It’s Never Too Late to Rise from the Ashes
It was close to dawn one morning in 2015 when Sarah Metsch dragged herself out of her wheelchair and into the driver’s seat of her car. Nearly blinded by the pain radiating from her back and screaming involuntarily in agony, Sarah somehow managed to drive herself to the hospital. It had not occurred to her to wait for help. She needed urgent medical attention, and so she did as she had always done: she took control and set out to get it.
This was far from Sarah’s first experience with a medical crisis. At the age of two and a half, Sarah was diagnosed with Spina Bifida, often referred to as “split spine.” Spina Bifida, a congenital disorder of the spine, has no cure, only surgical treatments to stave off paralysis of the lower limbs and other serious health issues.
Every time she grew, another major operation was required, followed by more surgeries to repair any incidental damage. Sarah would endure more than seventy surgeries in her young life, at one point having spent more time in the hospital than out. Sarah came to think of her hospital room as little different than a prison cell. She wasn’t allowed to leave, she couldn’t do anything without permission from the doctors and nurses, and she had no privacy. The life she longed for was what she did in between her long hospital stays, and there was far too little of that.
Sarah, a vivacious, outgoing young woman with a bright sparkle in her eyes and an indomitable spirit, was determined to make the most of her life. She forged a path to an active, independent adulthood, surrounding herself with people she loved and work that mattered. She volunteered in special education classrooms, organized statewide conferences to educate the parents of disabled children on their rights and resources under special education law, and later became the program and policy director for the Autism Society of Colorado. Her life was filled with purpose, even more meaningful because of the hard work it had required to get where she was.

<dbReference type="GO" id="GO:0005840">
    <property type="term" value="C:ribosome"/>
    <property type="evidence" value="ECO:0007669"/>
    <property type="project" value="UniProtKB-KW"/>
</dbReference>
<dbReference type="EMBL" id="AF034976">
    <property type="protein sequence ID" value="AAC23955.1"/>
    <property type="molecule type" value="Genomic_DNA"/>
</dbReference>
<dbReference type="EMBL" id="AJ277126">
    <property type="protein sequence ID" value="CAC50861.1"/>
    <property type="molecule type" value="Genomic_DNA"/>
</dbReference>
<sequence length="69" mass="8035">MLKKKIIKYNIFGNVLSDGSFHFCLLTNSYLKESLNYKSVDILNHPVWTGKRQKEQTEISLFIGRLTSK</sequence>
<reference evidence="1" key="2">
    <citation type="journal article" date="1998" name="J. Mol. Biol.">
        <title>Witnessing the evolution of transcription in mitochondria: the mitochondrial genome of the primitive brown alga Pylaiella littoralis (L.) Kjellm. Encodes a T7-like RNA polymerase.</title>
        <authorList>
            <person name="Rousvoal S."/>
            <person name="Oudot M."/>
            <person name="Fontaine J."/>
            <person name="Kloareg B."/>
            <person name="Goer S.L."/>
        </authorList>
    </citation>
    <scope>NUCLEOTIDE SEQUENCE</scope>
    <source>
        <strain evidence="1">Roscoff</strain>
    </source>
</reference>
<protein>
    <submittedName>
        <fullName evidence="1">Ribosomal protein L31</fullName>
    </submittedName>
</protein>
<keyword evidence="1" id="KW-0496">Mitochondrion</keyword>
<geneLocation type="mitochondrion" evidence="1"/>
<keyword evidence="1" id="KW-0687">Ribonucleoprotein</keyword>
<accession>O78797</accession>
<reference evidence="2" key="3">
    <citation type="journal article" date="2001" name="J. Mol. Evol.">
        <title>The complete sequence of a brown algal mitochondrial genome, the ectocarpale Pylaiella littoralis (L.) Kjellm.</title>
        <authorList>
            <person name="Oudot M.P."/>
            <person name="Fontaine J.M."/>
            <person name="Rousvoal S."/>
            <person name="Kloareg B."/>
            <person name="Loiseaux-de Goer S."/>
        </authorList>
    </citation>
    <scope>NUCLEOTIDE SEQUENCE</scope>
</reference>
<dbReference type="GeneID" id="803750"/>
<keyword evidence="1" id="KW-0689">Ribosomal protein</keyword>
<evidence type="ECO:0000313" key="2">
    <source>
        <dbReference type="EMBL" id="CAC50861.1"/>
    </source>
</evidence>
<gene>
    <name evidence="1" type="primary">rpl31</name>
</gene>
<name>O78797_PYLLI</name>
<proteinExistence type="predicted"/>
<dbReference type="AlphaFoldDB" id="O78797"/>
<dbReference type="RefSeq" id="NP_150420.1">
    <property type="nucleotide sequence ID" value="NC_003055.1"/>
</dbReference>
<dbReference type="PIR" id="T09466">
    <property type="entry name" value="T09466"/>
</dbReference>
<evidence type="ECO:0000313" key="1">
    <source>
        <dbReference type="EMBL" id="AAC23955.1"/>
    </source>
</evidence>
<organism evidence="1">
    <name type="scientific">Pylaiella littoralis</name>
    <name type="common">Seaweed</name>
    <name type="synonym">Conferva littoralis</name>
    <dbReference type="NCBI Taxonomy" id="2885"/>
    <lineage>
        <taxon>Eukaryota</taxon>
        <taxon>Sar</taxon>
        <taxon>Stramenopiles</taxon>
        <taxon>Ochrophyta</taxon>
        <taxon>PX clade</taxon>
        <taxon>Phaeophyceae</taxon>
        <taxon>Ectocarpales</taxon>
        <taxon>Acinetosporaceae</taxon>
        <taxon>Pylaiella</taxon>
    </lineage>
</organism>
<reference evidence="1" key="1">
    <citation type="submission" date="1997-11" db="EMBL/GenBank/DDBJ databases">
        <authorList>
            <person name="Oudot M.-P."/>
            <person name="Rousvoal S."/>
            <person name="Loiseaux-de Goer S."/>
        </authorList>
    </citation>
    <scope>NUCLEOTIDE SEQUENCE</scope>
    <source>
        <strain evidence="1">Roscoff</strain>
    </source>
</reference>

From the outside, it looked like she had made it. In reality, things were much more complicated. Sarah’s romantic relationship, which had begun as a welcome source of companionship, became toxic and abusive. Unable to free herself from its destructive grip, Sarah’s fragile body was repeatedly pushed past its limits, eventually resulting in the back injury that prompted Sarah’s hellish solo drive to the emergency room.
Her back, she learned, was broken. She would spend the next eight months confined to her bed. Gone was her hard won independence. She could no longer drive, sit upright, or even leave her bed without assistance. The work that had filled her life with meaning was over and her days were an endless loop of pain and isolation.
Compounding the trauma was the loss of the two people Sarah had always been able to rely on for love and support. Only four weeks after the back injury, Sarah’s mother died from a brain tumor. Her father sank into a paralyzing depression, forcing Sarah to do what seemed impossible: relocate her grieving father and manage the sale of the family home and possessions, all from the confinement of her bed. Only eight months later, her father died too. Sarah had never felt more alone and vulnerable.
Somehow, summoning the self-advocacy skills her parents had instilled in her as well as her innate determination and drive, Sarah managed to go on. She extricated herself from her abusive relationship. She navigated the complicated Medicaid system and all its maddening rules and was able to hire and train the caregivers she needs to make her life possible, care that includes transportation assistance and personal care attendants without whom Sarah’s life in her own home would not be possible. She joined the Ethics Committee at Children’s Hospital, renewed her advocacy for the disability community, and began sharing her story, a story of endurance that clearly many people needed and wanted to hear.
Sarah’s life so far has been much like that of the mythical Phoenix, taking what might look like destruction and turning it into something beautiful. She has proven, time and again: It’s never too late to rise from the ashes.
Sarah Metsch’s story is underwritten by Terry Rubin.